Thinking Beyond Politics

The Department of Energy’s budget proposal for fiscal year 2018 is reflective of the administration’s aim of ensuring energy security, in line with President Duterte’s Ambisyon 2040.

AFP

On Aug. 17, the House of Representatives approved the Department of Energy’s proposed budget of P2.659 billion for 2018. The budget increased by P1.3 million or .05% from the P2.657 billion budget for 2017. By allotment class, Maintenance and Other Operating Expenses (MOOE) will receive the biggest share at P1.8 billion followed by Capital Outlay (CO) at P291.2 million.

The paramount goal of ensuring energy security by providing access to reliable and affordable energy, however, must translate into protecting the welfare of the consumers as the primordial concern of this administration.

In the same budget hearing, the department highlighted its pro-consumer distribution framework favoring affordability, choice and transparency, as provided in its Nine Point Energy Agenda. Consistent with this is DoE Secretary Alfonso G. Cusi’s announcement of the non-extension of the feed-in-tariff (FiT)subsidy for renewable energy projects so that electricity prices will be maintained at a minimum.

This syncs with the recommendation of Geoffrey Ducanes, Sarah Lynne Daway, Majah-Leah Ravago, and Raul Fabella in a study, “Carbon Footprint, Inclusive Growth and the Fuel Mix Debate in the Philippines.” The study authors suggested that the government shift additional charges (e.g. FiT, universal charge, stranded cost, missionary electrification charge) from Manufacturing/Industry to Services and the Treasury and to work towards a feed-in-tariff bill bankrolled by the Global Climate Fund.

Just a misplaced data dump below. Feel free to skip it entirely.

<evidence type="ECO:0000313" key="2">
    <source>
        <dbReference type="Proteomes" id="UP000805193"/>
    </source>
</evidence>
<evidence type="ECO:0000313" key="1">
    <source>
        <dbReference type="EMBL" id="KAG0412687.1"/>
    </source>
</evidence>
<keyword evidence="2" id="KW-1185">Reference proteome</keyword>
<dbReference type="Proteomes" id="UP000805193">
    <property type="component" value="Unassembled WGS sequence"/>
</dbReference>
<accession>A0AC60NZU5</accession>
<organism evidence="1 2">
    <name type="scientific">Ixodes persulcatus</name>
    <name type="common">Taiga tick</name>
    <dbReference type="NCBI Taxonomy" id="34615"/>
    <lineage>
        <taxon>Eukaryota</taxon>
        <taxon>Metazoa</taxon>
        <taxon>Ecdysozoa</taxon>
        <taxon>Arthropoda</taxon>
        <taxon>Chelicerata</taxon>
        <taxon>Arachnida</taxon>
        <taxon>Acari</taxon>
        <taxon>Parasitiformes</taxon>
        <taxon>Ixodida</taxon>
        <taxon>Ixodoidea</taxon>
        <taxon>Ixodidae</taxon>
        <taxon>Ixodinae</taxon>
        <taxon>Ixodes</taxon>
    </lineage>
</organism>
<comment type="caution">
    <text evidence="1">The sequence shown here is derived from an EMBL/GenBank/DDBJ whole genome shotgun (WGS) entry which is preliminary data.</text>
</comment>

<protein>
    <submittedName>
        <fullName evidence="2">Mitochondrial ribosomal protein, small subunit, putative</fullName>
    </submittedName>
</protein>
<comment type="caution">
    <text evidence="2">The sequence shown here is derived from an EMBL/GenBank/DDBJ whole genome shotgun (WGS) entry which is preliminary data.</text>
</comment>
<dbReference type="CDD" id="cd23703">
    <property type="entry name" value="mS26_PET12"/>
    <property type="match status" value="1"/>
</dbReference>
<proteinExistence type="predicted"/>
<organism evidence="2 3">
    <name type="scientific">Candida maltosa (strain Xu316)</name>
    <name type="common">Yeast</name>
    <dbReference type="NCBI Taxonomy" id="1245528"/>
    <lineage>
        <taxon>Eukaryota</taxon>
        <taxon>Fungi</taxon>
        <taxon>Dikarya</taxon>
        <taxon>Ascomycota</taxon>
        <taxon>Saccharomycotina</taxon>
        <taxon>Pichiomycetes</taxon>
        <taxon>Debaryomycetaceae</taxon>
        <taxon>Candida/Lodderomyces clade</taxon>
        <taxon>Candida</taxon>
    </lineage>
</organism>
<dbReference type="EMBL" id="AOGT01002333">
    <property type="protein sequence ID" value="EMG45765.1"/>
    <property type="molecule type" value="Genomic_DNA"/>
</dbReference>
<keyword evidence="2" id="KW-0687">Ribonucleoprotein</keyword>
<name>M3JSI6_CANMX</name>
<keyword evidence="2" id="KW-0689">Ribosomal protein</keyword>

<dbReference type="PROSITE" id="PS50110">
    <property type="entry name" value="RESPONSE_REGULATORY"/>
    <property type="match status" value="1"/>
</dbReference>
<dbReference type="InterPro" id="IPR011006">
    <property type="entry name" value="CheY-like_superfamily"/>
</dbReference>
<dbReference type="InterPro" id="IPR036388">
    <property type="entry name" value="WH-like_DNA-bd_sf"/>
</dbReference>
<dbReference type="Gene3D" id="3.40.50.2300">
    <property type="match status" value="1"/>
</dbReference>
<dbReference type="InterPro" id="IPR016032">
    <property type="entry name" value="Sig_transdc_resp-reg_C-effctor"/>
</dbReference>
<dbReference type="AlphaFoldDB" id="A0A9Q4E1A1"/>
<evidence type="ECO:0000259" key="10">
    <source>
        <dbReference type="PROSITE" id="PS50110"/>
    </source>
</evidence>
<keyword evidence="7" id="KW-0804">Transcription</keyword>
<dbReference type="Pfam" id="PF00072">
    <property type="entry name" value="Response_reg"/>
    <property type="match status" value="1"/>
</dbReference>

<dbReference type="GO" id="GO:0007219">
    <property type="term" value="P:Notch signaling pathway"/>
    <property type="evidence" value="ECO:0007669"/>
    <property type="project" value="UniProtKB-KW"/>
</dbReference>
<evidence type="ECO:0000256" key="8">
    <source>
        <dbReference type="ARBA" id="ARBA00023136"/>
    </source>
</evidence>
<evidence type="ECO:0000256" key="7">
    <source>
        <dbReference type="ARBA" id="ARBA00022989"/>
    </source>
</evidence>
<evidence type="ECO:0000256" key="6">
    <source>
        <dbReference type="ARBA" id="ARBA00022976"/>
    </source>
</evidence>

In contrast to this pro-consumer direction, however, President Rodrigo R. Duterte’s steward of sound fiscal policy, the Department of Finance, through Undersecretary Karl Kendrick T. Chua, has announced plans for a 5% tax on coal, currently the Philippines’ largest source of power.

Department of Energy data covering the first half of 2017 show that in terms of power capacity, coal has the biggest portion at 35% followed by renewable energy at 32.5%. In terms of gross power generation, fossil-based generation such as oil, gas and coal account for approximately 72% while the remaining 28% is taken up by renewable energy, which is predominantly geothermal and hydropower.

By 2040, the primary energy mix, although subject to change, will most likely consist of 41.6% coal, 32.2% oil, 9% biomass, 7.1% geothermal, 4.1% natural gas, 3.1 % other technology, 1.9% hydro, 1.1% biofuels and 0% solar/wind.

Although the Department of Energy’s goal is to promote a low-carbon economy by increasing renewable energy capacity, conventional power sources such as coal, LNG and fossil fuels will still need to be maintained to support the DoE’s target of additional power capacity of 43,765 Megawatts by 2040.

By taxing one of the main sources of reliable and affordable power in the Philippines, the cost of electricity will increase, creating an additional burden on consumers at all levels.

Consumers are again left with conflicting policies.

Hannah Viola, Convenor, CitizenWatch Philippines